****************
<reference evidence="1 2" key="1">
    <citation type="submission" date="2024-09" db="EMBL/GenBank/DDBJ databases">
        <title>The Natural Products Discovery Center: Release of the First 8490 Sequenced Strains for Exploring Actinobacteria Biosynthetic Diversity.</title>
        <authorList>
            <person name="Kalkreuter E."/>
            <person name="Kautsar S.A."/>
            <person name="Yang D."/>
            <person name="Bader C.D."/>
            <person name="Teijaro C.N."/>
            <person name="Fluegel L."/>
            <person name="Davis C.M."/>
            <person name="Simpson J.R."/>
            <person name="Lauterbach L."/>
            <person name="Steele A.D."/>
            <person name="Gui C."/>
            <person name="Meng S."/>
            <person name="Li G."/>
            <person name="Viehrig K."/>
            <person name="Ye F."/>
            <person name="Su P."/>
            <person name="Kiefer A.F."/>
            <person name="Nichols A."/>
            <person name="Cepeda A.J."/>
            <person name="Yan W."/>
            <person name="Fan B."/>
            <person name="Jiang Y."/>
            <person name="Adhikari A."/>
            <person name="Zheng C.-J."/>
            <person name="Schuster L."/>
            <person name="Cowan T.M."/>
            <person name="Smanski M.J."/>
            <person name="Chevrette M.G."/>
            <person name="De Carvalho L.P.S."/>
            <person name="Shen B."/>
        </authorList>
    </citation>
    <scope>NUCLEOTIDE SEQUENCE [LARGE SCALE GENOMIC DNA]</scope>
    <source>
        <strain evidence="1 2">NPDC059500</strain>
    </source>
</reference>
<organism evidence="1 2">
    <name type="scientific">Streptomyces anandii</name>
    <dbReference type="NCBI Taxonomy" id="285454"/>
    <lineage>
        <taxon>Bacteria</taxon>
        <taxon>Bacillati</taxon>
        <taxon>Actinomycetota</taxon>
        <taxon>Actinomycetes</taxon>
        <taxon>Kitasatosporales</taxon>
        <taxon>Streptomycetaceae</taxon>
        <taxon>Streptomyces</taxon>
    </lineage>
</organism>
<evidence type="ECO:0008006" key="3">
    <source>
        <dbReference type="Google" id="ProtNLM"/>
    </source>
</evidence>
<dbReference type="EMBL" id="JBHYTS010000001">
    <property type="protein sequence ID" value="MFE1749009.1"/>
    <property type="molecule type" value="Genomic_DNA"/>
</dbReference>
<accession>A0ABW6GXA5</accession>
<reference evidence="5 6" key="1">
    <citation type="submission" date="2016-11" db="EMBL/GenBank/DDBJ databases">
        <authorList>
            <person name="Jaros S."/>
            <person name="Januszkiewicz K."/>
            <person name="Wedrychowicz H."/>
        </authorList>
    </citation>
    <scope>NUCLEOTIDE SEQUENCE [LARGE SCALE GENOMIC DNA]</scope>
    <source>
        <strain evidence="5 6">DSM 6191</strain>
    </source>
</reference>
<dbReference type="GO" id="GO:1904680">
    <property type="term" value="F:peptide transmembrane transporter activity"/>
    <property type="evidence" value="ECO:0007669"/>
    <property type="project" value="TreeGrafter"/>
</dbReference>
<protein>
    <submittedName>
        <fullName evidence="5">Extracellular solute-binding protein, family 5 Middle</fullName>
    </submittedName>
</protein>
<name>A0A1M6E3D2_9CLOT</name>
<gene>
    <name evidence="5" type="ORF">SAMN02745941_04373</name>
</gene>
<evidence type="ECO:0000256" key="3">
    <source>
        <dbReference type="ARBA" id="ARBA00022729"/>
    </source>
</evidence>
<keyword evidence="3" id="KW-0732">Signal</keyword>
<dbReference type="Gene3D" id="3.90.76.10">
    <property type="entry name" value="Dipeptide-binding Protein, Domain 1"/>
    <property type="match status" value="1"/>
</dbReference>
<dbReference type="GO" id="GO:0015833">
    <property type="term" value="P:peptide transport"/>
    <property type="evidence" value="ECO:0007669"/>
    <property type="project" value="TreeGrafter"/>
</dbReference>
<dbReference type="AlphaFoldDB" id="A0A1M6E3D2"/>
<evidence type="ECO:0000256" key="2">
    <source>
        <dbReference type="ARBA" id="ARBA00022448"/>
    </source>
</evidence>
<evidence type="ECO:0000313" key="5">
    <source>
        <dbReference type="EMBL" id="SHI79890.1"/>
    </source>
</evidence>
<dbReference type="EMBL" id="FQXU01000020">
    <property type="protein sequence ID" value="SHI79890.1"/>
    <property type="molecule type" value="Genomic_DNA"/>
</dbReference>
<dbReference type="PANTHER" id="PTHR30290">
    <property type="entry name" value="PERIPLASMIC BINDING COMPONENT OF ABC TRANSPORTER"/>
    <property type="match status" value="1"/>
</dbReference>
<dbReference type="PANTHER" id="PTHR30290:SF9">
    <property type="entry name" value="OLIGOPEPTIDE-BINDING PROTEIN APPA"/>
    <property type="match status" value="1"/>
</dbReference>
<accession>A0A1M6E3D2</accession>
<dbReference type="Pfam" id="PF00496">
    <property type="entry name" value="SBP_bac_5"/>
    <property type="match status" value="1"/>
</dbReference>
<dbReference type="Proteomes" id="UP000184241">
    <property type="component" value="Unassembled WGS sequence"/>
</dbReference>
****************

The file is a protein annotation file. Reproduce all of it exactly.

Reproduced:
<reference evidence="1 2" key="1">
    <citation type="submission" date="2024-09" db="EMBL/GenBank/DDBJ databases">
        <title>The Natural Products Discovery Center: Release of the First 8490 Sequenced Strains for Exploring Actinobacteria Biosynthetic Diversity.</title>
        <authorList>
            <person name="Kalkreuter E."/>
            <person name="Kautsar S.A."/>
            <person name="Yang D."/>
            <person name="Bader C.D."/>
            <person name="Teijaro C.N."/>
            <person name="Fluegel L."/>
            <person name="Davis C.M."/>
            <person name="Simpson J.R."/>
            <person name="Lauterbach L."/>
            <person name="Steele A.D."/>
            <person name="Gui C."/>
            <person name="Meng S."/>
            <person name="Li G."/>
            <person name="Viehrig K."/>
            <person name="Ye F."/>
            <person name="Su P."/>
            <person name="Kiefer A.F."/>
            <person name="Nichols A."/>
            <person name="Cepeda A.J."/>
            <person name="Yan W."/>
            <person name="Fan B."/>
            <person name="Jiang Y."/>
            <person name="Adhikari A."/>
            <person name="Zheng C.-J."/>
            <person name="Schuster L."/>
            <person name="Cowan T.M."/>
            <person name="Smanski M.J."/>
            <person name="Chevrette M.G."/>
            <person name="De Carvalho L.P.S."/>
            <person name="Shen B."/>
        </authorList>
    </citation>
    <scope>NUCLEOTIDE SEQUENCE [LARGE SCALE GENOMIC DNA]</scope>
    <source>
        <strain evidence="1 2">NPDC059500</strain>
    </source>
</reference>
<organism evidence="1 2">
    <name type="scientific">Streptomyces anandii</name>
    <dbReference type="NCBI Taxonomy" id="285454"/>
    <lineage>
        <taxon>Bacteria</taxon>
        <taxon>Bacillati</taxon>
        <taxon>Actinomycetota</taxon>
        <taxon>Actinomycetes</taxon>
        <taxon>Kitasatosporales</taxon>
        <taxon>Streptomycetaceae</taxon>
        <taxon>Streptomyces</taxon>
    </lineage>
</organism>
<evidence type="ECO:0008006" key="3">
    <source>
        <dbReference type="Google" id="ProtNLM"/>
    </source>
</evidence>
<dbReference type="EMBL" id="JBHYTS010000001">
    <property type="protein sequence ID" value="MFE1749009.1"/>
    <property type="molecule type" value="Genomic_DNA"/>
</dbReference>
<accession>A0ABW6GXA5</accession>
<reference evidence="5 6" key="1">
    <citation type="submission" date="2016-11" db="EMBL/GenBank/DDBJ databases">
        <authorList>
            <person name="Jaros S."/>
            <person name="Januszkiewicz K."/>
            <person name="Wedrychowicz H."/>
        </authorList>
    </citation>
    <scope>NUCLEOTIDE SEQUENCE [LARGE SCALE GENOMIC DNA]</scope>
    <source>
        <strain evidence="5 6">DSM 6191</strain>
    </source>
</reference>
<dbReference type="GO" id="GO:1904680">
    <property type="term" value="F:peptide transmembrane transporter activity"/>
    <property type="evidence" value="ECO:0007669"/>
    <property type="project" value="TreeGrafter"/>
</dbReference>
<protein>
    <submittedName>
        <fullName evidence="5">Extracellular solute-binding protein, family 5 Middle</fullName>
    </submittedName>
</protein>
<name>A0A1M6E3D2_9CLOT</name>
<gene>
    <name evidence="5" type="ORF">SAMN02745941_04373</name>
</gene>
<evidence type="ECO:0000256" key="3">
    <source>
        <dbReference type="ARBA" id="ARBA00022729"/>
    </source>
</evidence>
<keyword evidence="3" id="KW-0732">Signal</keyword>
<dbReference type="Gene3D" id="3.90.76.10">
    <property type="entry name" value="Dipeptide-binding Protein, Domain 1"/>
    <property type="match status" value="1"/>
</dbReference>
<dbReference type="GO" id="GO:0015833">
    <property type="term" value="P:peptide transport"/>
    <property type="evidence" value="ECO:0007669"/>
    <property type="project" value="TreeGrafter"/>
</dbReference>
<dbReference type="AlphaFoldDB" id="A0A1M6E3D2"/>
<evidence type="ECO:0000256" key="2">
    <source>
        <dbReference type="ARBA" id="ARBA00022448"/>
    </source>
</evidence>
<evidence type="ECO:0000313" key="5">
    <source>
        <dbReference type="EMBL" id="SHI79890.1"/>
    </source>
</evidence>
<dbReference type="EMBL" id="FQXU01000020">
    <property type="protein sequence ID" value="SHI79890.1"/>
    <property type="molecule type" value="Genomic_DNA"/>
</dbReference>
<dbReference type="PANTHER" id="PTHR30290">
    <property type="entry name" value="PERIPLASMIC BINDING COMPONENT OF ABC TRANSPORTER"/>
    <property type="match status" value="1"/>
</dbReference>
<dbReference type="PANTHER" id="PTHR30290:SF9">
    <property type="entry name" value="OLIGOPEPTIDE-BINDING PROTEIN APPA"/>
    <property type="match status" value="1"/>
</dbReference>
<accession>A0A1M6E3D2</accession>
<dbReference type="Pfam" id="PF00496">
    <property type="entry name" value="SBP_bac_5"/>
    <property type="match status" value="1"/>
</dbReference>
<dbReference type="Proteomes" id="UP000184241">
    <property type="component" value="Unassembled WGS sequence"/>
</dbReference>